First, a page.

A school in northeast Calgary began offering rapid COVID-19 testing on Thursday as part of a provincial pilot project.
Tests, which are optional, are only for students and staff who aren’t experiencing any COVID-19 symptoms. Students who wish to take part in the program must have a signed consent form from their legal guardian.
The testing at Rundle School, a K-6 school within the Calgary Board of Education, began on Thursday and testing at St. John XXIII, a K-9 within the Calgary Catholic School District, will start on Monday.
As of Thursday, the province’s website indicated there were five to nine confirmed cases of COVID-19 at Rundle School and over 10 at St. John XXIII.
Alberta Education Minister Adriana LaGrange says the province is using the pilot to determine if rapid testing is an effective way of managing outbreaks.
“Rapid tests may detect the virus in people who don’t have symptoms quickly, allowing them to immediately isolate and limit the spread of COVID-19,” LaGrange said in a tweet.
“When a school is selected it does not mean the school is unsafe for students and staff. Screening in outbreak situations can be another preventative layer in addition to the measures already in place at schools.”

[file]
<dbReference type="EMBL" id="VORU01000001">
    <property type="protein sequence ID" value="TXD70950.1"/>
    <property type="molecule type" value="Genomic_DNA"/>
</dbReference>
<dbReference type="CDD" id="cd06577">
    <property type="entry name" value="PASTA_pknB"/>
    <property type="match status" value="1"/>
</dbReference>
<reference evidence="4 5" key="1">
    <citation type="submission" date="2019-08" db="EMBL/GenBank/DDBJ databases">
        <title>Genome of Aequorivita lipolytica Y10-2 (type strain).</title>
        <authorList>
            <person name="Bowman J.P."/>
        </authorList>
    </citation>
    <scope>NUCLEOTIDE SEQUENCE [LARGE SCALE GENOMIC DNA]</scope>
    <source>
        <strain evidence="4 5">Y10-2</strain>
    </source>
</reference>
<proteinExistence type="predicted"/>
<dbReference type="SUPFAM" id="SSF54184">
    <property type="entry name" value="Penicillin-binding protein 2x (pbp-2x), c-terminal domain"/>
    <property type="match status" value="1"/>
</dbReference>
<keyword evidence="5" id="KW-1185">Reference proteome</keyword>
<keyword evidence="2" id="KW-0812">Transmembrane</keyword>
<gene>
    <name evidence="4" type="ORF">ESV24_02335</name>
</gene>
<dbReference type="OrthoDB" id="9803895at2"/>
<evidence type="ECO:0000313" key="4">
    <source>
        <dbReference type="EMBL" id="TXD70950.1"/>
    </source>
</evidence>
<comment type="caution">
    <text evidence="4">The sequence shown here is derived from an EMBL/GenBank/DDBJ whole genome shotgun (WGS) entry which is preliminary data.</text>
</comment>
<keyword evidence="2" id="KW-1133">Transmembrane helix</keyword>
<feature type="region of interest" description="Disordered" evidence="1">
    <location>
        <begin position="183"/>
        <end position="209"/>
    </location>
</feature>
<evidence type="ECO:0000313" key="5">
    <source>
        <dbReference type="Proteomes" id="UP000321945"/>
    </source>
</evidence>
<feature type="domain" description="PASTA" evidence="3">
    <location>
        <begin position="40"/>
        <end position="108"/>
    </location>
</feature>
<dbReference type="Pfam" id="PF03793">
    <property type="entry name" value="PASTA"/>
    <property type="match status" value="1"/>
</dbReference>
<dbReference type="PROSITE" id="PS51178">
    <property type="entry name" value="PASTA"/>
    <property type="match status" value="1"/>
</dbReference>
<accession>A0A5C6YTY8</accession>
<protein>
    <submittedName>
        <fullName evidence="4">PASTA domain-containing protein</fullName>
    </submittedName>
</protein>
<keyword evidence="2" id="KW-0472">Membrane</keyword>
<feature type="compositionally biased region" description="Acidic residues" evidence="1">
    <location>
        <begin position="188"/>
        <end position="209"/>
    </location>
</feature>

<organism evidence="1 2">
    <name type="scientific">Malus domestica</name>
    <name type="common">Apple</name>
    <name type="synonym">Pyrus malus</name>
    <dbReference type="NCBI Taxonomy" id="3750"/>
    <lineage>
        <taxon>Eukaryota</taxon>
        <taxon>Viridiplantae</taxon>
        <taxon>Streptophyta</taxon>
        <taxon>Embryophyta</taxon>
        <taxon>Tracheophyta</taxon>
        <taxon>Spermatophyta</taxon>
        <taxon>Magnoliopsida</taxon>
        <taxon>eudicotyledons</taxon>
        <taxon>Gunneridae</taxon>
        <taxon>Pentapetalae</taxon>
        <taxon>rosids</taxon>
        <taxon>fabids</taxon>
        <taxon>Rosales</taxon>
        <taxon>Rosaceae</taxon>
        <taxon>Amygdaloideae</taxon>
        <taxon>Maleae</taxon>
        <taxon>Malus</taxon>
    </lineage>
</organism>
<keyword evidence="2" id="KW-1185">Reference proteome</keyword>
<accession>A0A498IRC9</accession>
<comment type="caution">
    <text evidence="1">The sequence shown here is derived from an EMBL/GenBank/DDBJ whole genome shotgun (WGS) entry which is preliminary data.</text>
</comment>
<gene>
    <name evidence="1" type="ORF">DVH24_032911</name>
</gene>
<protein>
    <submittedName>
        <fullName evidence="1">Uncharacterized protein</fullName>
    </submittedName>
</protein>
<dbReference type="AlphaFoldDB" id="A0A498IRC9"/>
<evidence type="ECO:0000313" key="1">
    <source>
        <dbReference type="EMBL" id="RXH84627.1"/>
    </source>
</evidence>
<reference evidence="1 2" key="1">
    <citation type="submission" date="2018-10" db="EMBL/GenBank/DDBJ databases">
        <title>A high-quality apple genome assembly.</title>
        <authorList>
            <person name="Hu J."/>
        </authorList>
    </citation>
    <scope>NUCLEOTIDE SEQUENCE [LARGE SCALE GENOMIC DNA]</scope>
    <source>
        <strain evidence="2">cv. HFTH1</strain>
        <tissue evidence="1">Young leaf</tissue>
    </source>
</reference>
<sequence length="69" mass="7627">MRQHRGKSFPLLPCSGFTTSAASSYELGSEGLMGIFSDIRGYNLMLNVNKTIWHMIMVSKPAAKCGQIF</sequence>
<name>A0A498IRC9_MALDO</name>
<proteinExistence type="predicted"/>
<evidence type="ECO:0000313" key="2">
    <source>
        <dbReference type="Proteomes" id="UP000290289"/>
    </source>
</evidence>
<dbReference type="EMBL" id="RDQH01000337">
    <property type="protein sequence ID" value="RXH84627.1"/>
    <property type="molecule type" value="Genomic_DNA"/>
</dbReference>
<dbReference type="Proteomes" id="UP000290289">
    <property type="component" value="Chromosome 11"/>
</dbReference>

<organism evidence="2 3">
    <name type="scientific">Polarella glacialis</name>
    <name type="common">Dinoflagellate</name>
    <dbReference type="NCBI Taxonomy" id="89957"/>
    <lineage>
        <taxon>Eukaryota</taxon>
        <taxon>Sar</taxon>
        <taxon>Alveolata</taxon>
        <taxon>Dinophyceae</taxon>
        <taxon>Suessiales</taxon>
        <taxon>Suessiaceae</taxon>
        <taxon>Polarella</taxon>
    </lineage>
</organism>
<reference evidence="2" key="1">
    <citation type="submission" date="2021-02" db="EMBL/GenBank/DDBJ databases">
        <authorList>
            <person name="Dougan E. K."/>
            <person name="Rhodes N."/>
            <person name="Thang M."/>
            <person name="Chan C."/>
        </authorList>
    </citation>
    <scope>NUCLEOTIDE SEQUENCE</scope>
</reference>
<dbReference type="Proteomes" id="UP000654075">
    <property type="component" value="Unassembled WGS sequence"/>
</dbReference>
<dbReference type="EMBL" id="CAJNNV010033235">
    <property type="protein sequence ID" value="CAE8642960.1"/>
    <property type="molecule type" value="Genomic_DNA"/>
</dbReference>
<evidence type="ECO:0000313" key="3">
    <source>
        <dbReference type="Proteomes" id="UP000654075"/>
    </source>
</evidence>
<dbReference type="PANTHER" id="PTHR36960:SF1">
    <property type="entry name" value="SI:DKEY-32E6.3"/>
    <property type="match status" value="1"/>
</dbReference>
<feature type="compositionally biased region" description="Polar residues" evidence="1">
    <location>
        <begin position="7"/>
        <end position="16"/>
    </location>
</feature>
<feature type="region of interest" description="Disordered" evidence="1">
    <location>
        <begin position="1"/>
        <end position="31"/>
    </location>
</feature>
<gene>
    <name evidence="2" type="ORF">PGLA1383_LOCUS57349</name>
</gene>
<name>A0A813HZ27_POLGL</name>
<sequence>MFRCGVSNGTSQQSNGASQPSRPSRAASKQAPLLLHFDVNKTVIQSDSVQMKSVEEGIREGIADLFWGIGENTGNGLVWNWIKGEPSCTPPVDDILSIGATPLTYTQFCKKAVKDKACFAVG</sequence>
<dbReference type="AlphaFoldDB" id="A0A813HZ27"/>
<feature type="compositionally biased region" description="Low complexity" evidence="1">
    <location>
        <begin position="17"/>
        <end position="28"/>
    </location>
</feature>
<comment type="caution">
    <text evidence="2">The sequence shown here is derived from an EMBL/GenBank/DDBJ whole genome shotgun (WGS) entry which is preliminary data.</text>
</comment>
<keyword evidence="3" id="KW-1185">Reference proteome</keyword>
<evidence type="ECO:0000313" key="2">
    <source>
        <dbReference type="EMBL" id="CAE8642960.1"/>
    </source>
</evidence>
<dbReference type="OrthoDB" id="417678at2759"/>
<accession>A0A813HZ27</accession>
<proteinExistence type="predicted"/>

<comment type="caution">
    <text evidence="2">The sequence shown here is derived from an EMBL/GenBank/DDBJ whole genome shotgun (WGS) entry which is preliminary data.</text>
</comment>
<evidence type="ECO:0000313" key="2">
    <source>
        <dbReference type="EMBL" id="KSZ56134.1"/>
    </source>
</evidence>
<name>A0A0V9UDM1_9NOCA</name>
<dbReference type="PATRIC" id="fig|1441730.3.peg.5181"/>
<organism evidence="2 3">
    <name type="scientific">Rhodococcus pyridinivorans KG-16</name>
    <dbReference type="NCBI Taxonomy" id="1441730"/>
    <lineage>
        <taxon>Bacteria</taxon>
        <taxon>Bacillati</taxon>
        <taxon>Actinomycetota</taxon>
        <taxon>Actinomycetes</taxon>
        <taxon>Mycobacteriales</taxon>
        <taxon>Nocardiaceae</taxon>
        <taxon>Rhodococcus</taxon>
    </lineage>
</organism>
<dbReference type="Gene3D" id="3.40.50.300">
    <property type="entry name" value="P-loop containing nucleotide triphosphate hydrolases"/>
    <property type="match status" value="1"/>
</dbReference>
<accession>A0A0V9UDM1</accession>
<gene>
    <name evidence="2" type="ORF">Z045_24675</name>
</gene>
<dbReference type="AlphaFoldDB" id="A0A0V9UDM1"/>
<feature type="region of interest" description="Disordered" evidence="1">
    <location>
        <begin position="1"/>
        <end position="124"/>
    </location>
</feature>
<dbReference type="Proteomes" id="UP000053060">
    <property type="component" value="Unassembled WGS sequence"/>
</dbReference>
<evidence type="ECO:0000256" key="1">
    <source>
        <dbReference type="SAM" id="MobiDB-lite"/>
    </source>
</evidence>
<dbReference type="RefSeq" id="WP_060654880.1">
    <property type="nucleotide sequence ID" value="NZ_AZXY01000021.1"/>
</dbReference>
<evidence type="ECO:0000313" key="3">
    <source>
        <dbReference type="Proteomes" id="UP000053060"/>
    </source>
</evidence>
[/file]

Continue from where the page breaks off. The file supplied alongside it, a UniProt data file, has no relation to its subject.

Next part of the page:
LaGrange said a “variety of factors” will go into selecting which schools will see the rapid tests as the pilot continues, including if the school has enough space for a testing team, its level of community spread and if there has been in-school transmission.
More than 100,000 kits will be made available during the course of the pilot program.
CCSD Superintendent of Learning Services Andrea Holowka said students who participate in the program will head back to class after their tests.
“Then there is an off-site location very close to the school where the testing will actually occur,” Holowka said. “Within the hour, the student or staff who are tested – if they are positive – would be coming to the office and them or their family would receive information about the positive result.”
When announcing the pilot, the province said students and staff who get a positive result after a rapid test will not be able to return to class and will isolate.
“Positive results from rapid tests are considered preliminary and must be confirmed with an additional PCR test at an Alberta Health Services assessment centre.”
Holowka described the pilot program as “another added measure” the CCSD can use to “help students and staff remain safe.”
The province will use the results of the first three weeks of the pilot program to determine how to move ahead, and if it should be expanded to include more schools and regions in the weeks ahead.
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